However, despite digital content growing so rapidly, there are no plans for a way to manage, archive and remove our digital content when we die. For example, if you die and your friends or family want to close down your Facebook account they have to fill out a form and provide a link to your obituary search. If a copy of a key vital statistics such as a Death Certificate is sent to MySpace or eBay the account will be closed however, closing one of the 20 million eHarmony accounts can only be done by using a Last Will, Living Trust, and power of attorney who even then can’t gain access to the account.
There are 100 million tweets being posted each day from the 175 million users, and Twitter will allow a family member to save a copy of your tweets if you die, but no one else will be given access to your account.
Leave a Digital Legacy? Or Have Your Digital Self Euthanized?
While you are alive you have absolute control over your online profiles and this is one of the main attractions of the medium – the fact that you can share your thoughts, your feelings, your questions and your experiences freely, with whomever you choose. As a result you are creating a rich database of yourself and your life experiences and isn’t that exactly why we put photos in photo albums, create a video tribute, keep diaries, have children and grow businesses – so we can leave something behind to be remembered by? So would you want to live on through your online self or would you rather leave the physical and the digital plane all together?
While most social media and online accounts have a policy to dictate what happens to your account when you die, there is still an overarching policy to protect your privacy when you are gone. For example, do you want your parents reading your Facebook status updates or do you want your partner reading through your private emails? Take a second to think about the contents of your inbox or the photos on your Facebook page – what digital dirty laundry would you be leaving behind if you died? However, it’s not only your own privacy that you should be protecting when you die, consider what would happen to the private messages stored in your Facebook or Twitter accounts, or emails which contain private information about friends, family, clients or colleagues. When you die, once private information is no longer bound by the terms and conditions of your friendship, but by the terms and conditions of your email provider or social network.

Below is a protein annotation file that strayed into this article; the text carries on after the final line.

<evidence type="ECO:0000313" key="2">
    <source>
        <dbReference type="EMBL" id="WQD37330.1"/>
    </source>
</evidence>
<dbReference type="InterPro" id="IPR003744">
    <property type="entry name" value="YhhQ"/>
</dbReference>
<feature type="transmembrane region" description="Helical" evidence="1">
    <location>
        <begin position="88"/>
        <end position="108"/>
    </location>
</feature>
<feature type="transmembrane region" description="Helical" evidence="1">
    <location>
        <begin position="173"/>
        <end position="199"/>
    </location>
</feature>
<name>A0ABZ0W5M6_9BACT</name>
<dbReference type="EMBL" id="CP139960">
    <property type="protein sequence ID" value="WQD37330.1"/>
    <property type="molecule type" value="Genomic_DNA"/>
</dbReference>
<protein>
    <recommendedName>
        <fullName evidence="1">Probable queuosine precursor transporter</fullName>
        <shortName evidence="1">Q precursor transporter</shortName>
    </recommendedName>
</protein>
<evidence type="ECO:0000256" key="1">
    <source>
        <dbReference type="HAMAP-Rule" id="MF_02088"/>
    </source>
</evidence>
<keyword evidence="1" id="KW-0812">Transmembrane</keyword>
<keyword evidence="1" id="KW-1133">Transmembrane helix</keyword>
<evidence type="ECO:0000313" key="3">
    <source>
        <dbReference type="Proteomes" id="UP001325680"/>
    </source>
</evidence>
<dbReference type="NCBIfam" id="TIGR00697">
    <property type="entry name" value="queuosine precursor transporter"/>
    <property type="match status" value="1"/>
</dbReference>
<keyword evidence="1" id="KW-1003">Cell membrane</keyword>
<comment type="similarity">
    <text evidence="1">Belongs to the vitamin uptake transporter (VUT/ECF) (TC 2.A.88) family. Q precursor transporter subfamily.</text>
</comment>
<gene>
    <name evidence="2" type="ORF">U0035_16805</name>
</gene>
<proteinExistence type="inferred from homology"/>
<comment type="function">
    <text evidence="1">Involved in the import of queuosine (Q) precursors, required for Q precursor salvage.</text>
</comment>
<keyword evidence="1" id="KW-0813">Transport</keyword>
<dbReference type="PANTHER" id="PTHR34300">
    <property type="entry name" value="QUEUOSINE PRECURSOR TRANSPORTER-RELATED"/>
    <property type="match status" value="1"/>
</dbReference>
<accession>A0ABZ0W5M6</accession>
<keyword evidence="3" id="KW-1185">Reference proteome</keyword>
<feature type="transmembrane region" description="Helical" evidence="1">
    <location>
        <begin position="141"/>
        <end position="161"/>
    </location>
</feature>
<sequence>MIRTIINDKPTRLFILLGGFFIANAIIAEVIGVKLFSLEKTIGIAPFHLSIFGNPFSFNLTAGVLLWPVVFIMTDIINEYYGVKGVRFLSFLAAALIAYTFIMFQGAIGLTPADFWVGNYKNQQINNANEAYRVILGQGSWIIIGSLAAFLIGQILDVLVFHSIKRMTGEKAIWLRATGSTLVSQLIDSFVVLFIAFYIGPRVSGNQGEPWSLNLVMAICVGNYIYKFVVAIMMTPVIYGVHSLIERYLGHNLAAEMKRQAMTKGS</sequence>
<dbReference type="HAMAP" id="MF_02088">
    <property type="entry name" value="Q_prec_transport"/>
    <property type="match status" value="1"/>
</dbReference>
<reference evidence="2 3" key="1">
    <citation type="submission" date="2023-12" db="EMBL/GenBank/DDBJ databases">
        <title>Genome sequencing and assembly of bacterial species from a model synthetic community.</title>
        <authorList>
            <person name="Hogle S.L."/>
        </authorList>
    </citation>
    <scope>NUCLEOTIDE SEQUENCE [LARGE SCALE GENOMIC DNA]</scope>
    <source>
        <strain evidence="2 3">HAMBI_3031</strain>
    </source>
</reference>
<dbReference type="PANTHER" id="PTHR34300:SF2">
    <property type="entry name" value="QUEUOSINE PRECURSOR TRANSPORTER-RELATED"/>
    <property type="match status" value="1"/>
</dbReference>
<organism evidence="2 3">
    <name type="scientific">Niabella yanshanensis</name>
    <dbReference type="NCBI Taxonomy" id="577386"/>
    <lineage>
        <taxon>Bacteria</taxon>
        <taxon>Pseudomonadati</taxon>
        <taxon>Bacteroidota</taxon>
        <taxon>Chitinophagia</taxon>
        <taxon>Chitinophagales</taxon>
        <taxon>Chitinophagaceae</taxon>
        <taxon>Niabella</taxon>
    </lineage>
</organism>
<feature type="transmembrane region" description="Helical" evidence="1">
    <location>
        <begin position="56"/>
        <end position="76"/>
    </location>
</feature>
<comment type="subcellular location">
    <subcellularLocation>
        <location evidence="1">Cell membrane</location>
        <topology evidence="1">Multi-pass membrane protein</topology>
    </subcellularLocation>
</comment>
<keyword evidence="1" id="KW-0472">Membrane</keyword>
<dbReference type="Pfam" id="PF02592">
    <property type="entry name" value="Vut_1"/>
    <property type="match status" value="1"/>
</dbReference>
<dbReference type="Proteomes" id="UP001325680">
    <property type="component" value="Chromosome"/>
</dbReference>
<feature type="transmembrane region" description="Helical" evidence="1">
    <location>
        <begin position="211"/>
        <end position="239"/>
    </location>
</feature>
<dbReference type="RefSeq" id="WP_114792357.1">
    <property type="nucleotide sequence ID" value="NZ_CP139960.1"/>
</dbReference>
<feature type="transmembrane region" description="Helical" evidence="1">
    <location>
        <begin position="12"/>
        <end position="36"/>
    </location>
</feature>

The various deceased policies of social media sites you may use include:
Twitter. Family and friends can notify Twitter of your death and your account will be removed. Family members can also save a backup of all of your public tweets. Twitter simply needs the name and contact details of the family or friend deactivating the deceased account and their relationship to the deceased, the username of the deceased Twitter account or a link to the profile page, and a link to a public obituary or news article. Twitter has the specific firstname.lastname@example.org email address for this process.
Facebook. Facebook has a feature where you can download all of your photos, videos, wall posts, notes, messages, events and friends which can be great for your records, as well as help your family manage your account after your death. Your family will need to know your username and password to access your account and archive the information and deactivate your account. However, even when a Facebook account has been deactivated, Facebook itself retains a copy of all information and there is currently no way to permanently delete a profile. Or family or friends can also complete a form and provide a link to an obituary to confirm your death and your profile will be officially memorialized. This means you won’t show up in Facebook suggestions and status updates won’t show up in the news feeds but your profile will remain as an online memorial technology.
MySpace. If MySpace are sent proof of death they will cancel a deceased user’s account.
LinkedIn. LinkedIn will also close your account if they receive confirmation of your death.
YouTube. YouTube allows your heir or power of attorney control of your account and all of the content.
Google + and Gmail. Google will provide account information to family members at their discretion.
Yahoo and Flickr. Yahoo owns Flickr and as a result both sites have a strict digital death policy, that once they receive a copy of your death certificate they will permanently delete all of your accounts and their contents so that no one but you can access them.
Hotmail. Hotmail will send a copy of all email messages which are stored on the account and the current contacts list to help your family notify your contacts of your death. Hotmail will then close the account on request.
eBay. Your family will need to fax a copy of your death certificate to eBay to close an account and all customer details are then deleted from the eBay database. eBay may also need to call to verify the account information.
PayPal. PayPal will need to view a death certificate before closing an account, and if there is money in the account a cheque will be issued in the name of the account holder.
Match.com. Match.com will block the account of a user who has died so that it is no longer visible on the site and your power of attorney will need to contact Match.com to retrieve account information.
eHarmony.com. Your eHarmony account will remain open until a family member or power of attorney contacts the site. Even then no third party will be allowed to access your account and eHarmony will close the account.